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Intel's "New Best Friend" for Web Appliances is Linux

Written By: R. Krause
Published On: January 20 2000

Event Summary

1/5/2000 [WSJ Interactive Edition] - Intel has announced a brand of Web appliances that don't use Microsoft's Windows operating software. Instead, the new devices will run on the Linux operating system, which many customers are concluding is ideal for simple Web-surfing machines.

According to Claude Leglise, vice president of Intel's architecture business group and head of its home products group, these appliances will be geared toward the home/consumer market, and will initially be made by consumer electronics manufacturers.

Besides making the appliances, due to begin shipping sometime this year, Intel is also packaging all the necessary software and services, such as management software that service providers can use to upgrade the software in the appliances remotely. To deliver such services, such as tying together all home message-recording services, Intel signed an agreement with Telcordia Technologies Inc. of Morristown, N.J., the former Bellcore research center. With the technology, a customer could use the appliance to look at e-mail and read a list of messages, whether they be e-mail messages, paging messages or voice mail.

Market Impact

Microsoft cannot be happy about this announcement - this is a big win for the Linux community. Intel's decision to reduce system costs by eliminating the license fee(s) associated with Windows means MS may be losing out on "owning" this potentially large market. Compaq's recent decision to use BeOS on its future Internet appliances only compounds Redmond's problems. With the Palm OS owning approximately 80% of the handheld market, with Windows CE a distant second, Microsoft risks being consigned to the middle of the market, with Unix and various enterprise-class OSes at the high end.

We expect one of the immediate effects to be an aggressive Microsoft push of Windows CE. In addition, this announcement may cause Microsoft to reduce prices significantly for its non-CE operating systems, although we think that unlikely (25% probability). What we think is more likely, although more difficult to do, is Microsoft trying to co-opt Linux (often referred to "embrace and extend"), so that they can own at least part of that market.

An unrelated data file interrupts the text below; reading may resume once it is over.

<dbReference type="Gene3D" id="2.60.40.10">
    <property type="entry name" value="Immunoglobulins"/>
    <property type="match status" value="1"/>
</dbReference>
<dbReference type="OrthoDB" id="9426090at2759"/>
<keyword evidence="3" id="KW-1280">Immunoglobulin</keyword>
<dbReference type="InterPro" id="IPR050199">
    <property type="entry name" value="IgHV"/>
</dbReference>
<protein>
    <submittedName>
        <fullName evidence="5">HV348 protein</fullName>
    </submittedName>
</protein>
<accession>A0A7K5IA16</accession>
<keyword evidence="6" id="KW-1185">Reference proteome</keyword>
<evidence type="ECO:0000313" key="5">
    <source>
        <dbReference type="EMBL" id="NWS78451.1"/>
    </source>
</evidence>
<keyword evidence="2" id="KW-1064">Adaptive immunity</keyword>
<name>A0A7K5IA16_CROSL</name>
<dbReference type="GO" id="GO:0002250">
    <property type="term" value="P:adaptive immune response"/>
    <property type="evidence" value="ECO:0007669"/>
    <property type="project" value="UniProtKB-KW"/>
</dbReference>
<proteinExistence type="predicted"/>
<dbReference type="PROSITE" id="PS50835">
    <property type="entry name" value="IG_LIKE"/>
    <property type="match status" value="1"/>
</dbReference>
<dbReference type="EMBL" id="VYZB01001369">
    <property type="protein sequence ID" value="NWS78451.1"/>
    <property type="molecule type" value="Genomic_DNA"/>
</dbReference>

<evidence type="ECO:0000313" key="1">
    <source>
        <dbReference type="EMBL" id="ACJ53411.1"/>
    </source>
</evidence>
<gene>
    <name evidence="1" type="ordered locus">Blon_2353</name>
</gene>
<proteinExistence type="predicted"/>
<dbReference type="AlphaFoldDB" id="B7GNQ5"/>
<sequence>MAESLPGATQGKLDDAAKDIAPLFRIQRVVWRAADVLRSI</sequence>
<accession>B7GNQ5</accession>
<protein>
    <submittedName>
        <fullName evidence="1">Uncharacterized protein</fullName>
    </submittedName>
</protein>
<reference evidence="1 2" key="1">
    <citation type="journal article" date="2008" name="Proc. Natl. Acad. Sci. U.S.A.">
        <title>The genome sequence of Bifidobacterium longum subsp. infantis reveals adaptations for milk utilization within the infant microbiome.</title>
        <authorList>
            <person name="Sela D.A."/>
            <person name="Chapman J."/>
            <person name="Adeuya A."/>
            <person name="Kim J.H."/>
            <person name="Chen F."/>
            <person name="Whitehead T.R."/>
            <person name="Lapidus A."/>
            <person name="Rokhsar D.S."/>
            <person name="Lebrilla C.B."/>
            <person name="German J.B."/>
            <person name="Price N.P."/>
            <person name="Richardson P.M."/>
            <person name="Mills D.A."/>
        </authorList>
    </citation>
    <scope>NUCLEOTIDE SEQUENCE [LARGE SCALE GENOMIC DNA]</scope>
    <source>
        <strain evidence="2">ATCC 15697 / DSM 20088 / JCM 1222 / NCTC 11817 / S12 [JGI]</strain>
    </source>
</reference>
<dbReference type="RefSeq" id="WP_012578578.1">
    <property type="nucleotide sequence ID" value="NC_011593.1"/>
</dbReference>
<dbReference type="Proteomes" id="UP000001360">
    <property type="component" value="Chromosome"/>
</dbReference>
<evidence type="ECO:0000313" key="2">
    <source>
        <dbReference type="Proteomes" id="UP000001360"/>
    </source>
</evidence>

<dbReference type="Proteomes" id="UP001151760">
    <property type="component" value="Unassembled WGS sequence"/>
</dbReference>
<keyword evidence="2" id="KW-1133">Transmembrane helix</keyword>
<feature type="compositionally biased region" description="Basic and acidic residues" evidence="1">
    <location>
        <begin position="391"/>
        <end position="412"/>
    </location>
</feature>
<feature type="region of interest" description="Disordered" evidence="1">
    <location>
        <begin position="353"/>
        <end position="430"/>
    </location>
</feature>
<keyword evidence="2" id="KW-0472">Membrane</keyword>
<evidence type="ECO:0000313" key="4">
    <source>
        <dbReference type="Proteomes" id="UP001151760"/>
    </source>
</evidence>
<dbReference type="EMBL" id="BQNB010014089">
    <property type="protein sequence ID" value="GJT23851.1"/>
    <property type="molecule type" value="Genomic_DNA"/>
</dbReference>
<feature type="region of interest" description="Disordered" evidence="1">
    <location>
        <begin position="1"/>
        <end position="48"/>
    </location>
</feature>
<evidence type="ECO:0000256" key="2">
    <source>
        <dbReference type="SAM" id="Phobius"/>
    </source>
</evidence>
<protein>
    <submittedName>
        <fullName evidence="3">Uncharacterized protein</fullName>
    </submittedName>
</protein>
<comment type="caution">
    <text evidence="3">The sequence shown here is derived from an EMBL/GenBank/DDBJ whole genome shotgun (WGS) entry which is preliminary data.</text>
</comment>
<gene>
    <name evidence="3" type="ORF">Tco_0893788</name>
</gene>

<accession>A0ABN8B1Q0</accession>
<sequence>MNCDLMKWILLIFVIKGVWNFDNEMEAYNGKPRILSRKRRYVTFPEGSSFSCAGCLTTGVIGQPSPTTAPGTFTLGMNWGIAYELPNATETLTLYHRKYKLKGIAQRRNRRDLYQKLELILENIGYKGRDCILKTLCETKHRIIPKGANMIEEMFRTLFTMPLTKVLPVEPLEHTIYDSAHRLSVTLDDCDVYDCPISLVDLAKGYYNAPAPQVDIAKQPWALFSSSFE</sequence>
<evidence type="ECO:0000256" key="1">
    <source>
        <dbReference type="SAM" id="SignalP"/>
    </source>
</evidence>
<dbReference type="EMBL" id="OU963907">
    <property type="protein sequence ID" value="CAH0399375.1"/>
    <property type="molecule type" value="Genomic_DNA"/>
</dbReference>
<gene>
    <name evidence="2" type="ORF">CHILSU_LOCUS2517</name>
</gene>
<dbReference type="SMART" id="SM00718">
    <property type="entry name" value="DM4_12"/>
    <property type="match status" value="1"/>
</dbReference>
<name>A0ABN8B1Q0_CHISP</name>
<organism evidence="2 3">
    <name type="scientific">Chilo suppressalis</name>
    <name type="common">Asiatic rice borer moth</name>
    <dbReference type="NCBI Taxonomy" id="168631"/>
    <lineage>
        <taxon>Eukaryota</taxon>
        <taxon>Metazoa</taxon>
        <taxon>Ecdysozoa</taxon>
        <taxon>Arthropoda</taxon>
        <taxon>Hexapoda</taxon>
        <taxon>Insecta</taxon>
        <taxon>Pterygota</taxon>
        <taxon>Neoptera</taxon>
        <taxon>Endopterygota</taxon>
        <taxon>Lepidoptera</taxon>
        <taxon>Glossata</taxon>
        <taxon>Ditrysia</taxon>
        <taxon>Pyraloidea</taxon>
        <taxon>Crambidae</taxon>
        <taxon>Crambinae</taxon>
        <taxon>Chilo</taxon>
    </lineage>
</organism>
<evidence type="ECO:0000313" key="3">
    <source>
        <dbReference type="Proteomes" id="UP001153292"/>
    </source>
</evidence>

We also see Be, Inc., producer of BeOS, as a potential loser in this market. BeOS-adherents love it as an operating system, but Linux may gain the upper hand because of its greater presence in both the larger-hardware and software applications markets.

In general, this is a boost for a market still in its relative infancy. We believe Intel will end up garnering a large portion of this market, either under its own badge or through third-party vendors. This means consolidation, which we expect to take place within 18 months.

User Recommendations

The potential benefits of this announcement are significant, but the products are not here yet, and will not be until later this year. Although Intel has been known to announce initiatives which end up getting quietly dropped later, we expect Intel to follow through with this.

These products will be consumer products and there will be a limited focus on corporate environments. However, businesses who do not need fully-loaded PCs, whose employees need lots of Web surfing capability and not much else, and can deal with a Linux-based or mixed environment, may find these appliances a good investment. Users need to assess their business requirements and determine what kind of IT infrastructure will be required. If Web appliances fit the model, they should be considered seriously.

 
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